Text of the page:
Good luck visualising and hopefully finding some solutions to help you with this time of day.
      Catherine´s latest post: lifelong learning and staying inspired as a mother

  2. I use my early morning run time for exactly this kind of visualization. I think through the day, allotting amounts of time for various activities, thinking about where we are going to need some extra margin. By the time I get home from my run, I am calm and ready to work through any problem areas in the day so that we can get our work done without being frantic.
    Jen@anothergranolamom´s latest post: Kids in the Kitchen: Potato Quesadillas

  3. Visualization is so powerful. I do it often and it really works. Just goes to show how much of your life you are directly creating.
    Diane Balch´s latest post: Discernment: How Do You Know What to Want?

  4. I always visualized my race before I swam it when I was on the swim team. I never thought about applying that technique to my motherhood, but I think I will have to give it a try!
    Amanda´s latest post: The Absolute Necessities for Little Boys: A Mother’s Guide to Sanity

    • Thanks, Amanda, for the post on your site about necessities for little boys – great ideas and reminders! I have two little boys and, while I may intuitively know these things to be true, I often forget them and end up suffering for it! I need to remember to add these things into visualizing how our day goes.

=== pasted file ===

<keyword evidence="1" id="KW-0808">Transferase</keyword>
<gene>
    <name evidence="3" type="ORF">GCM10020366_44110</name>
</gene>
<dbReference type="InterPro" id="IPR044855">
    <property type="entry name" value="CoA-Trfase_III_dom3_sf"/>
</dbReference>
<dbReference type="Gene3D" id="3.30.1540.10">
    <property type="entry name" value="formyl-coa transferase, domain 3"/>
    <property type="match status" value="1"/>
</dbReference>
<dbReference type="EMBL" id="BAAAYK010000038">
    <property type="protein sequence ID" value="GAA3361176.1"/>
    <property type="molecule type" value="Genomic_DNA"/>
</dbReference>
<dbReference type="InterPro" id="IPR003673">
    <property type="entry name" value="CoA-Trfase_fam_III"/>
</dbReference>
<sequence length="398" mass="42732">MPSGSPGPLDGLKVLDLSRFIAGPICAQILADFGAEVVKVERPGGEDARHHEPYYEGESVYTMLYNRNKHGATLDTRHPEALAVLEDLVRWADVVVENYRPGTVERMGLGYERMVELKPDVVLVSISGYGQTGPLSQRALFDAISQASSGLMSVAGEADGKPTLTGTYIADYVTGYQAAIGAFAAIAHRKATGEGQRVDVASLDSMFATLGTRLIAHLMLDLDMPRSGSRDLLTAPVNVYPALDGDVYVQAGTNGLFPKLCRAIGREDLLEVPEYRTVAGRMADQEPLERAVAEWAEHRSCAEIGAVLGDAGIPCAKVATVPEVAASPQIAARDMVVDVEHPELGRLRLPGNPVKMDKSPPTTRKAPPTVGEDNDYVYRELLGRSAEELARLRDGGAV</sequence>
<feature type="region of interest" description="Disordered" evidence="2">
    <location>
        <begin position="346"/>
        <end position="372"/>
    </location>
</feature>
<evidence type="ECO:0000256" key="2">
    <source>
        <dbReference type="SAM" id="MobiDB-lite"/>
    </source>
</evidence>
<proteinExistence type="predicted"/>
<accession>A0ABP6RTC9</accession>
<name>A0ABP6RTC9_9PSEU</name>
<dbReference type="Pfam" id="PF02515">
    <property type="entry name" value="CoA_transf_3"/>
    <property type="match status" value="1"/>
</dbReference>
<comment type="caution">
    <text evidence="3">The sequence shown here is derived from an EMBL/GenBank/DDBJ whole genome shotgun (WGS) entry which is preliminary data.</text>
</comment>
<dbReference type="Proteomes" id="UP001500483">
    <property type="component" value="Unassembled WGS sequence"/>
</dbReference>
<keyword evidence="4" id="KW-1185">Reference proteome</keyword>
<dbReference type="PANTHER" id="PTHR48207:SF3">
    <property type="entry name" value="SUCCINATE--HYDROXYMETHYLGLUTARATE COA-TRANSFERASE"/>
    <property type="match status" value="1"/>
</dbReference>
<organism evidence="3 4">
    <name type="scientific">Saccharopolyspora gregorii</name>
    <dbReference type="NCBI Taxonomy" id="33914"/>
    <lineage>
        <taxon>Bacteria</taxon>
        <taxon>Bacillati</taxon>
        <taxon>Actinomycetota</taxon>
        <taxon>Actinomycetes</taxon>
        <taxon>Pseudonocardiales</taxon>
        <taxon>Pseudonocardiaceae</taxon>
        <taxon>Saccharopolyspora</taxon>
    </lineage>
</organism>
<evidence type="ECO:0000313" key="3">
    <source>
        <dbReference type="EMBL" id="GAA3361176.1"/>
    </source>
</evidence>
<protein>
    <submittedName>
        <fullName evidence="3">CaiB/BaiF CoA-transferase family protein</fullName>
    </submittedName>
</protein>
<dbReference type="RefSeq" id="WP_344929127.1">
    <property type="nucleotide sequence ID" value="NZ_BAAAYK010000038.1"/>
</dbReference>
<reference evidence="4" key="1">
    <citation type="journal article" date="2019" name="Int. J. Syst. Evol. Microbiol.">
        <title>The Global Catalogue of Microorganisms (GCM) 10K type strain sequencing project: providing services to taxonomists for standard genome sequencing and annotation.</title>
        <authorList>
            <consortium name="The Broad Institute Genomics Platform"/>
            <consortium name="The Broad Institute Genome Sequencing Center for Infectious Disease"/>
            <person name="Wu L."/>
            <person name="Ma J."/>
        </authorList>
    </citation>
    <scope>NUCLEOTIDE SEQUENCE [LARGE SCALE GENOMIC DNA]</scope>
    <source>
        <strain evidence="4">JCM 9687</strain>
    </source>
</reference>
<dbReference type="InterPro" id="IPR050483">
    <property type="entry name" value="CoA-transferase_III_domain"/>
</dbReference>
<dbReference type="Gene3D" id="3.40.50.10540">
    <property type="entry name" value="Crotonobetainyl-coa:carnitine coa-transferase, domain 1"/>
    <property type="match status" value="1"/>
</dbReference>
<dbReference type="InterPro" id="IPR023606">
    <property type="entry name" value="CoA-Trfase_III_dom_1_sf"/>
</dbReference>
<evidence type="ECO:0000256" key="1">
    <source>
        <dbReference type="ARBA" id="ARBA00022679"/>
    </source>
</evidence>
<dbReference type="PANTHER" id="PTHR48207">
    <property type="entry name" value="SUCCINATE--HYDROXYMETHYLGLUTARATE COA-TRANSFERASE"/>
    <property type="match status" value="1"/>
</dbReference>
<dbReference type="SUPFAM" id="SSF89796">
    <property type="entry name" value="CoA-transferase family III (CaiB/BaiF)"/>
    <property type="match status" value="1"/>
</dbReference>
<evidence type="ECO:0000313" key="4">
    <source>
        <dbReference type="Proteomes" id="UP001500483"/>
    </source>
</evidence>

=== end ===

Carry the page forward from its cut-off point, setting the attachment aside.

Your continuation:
5. Mornings are probably the trickiest because we have to be out of the house by a certain time of the day. We try to avoid problems by having a routine and not stimulating our two-year-old with too many activities that he will not want to leave the house for. We just try to keep it mellow, we tend to stick to one room in the house, and we engage him in just a few toys to play with so that he isn’t tempted to want to just stay home all day to play with them.
    Sleeping Mom´s latest post: Pick your battles: why fighting with your kids isn’t always necessary

  6. My mornings are finally a good routine. What I really need help with is finding the time/energy at night to get the things done I want to. In visualizing this, I realized I need to ask my boys to help more. If we are all working together, it will go faster. 🙂
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  7. My 9 year old would often get distracted with other things in the morning and I had to constantly redirect him. He came up with his own solution of getting time with a special toy if he got ready without prompting. He now makes his own lunch as well, while I help get the younger two ready. I love his creativity to find this solution:)
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  8. My hardest part is that my daughter’s father work shifts, so I have to change routines every week because it’s all so different. As soon as I get in the flow and find something that works, it’s over and I have to get into a completely different rhythm.

    I might have to sit down and visualize, though, for all my different scenarios. Thanks for the inspiration! 🙂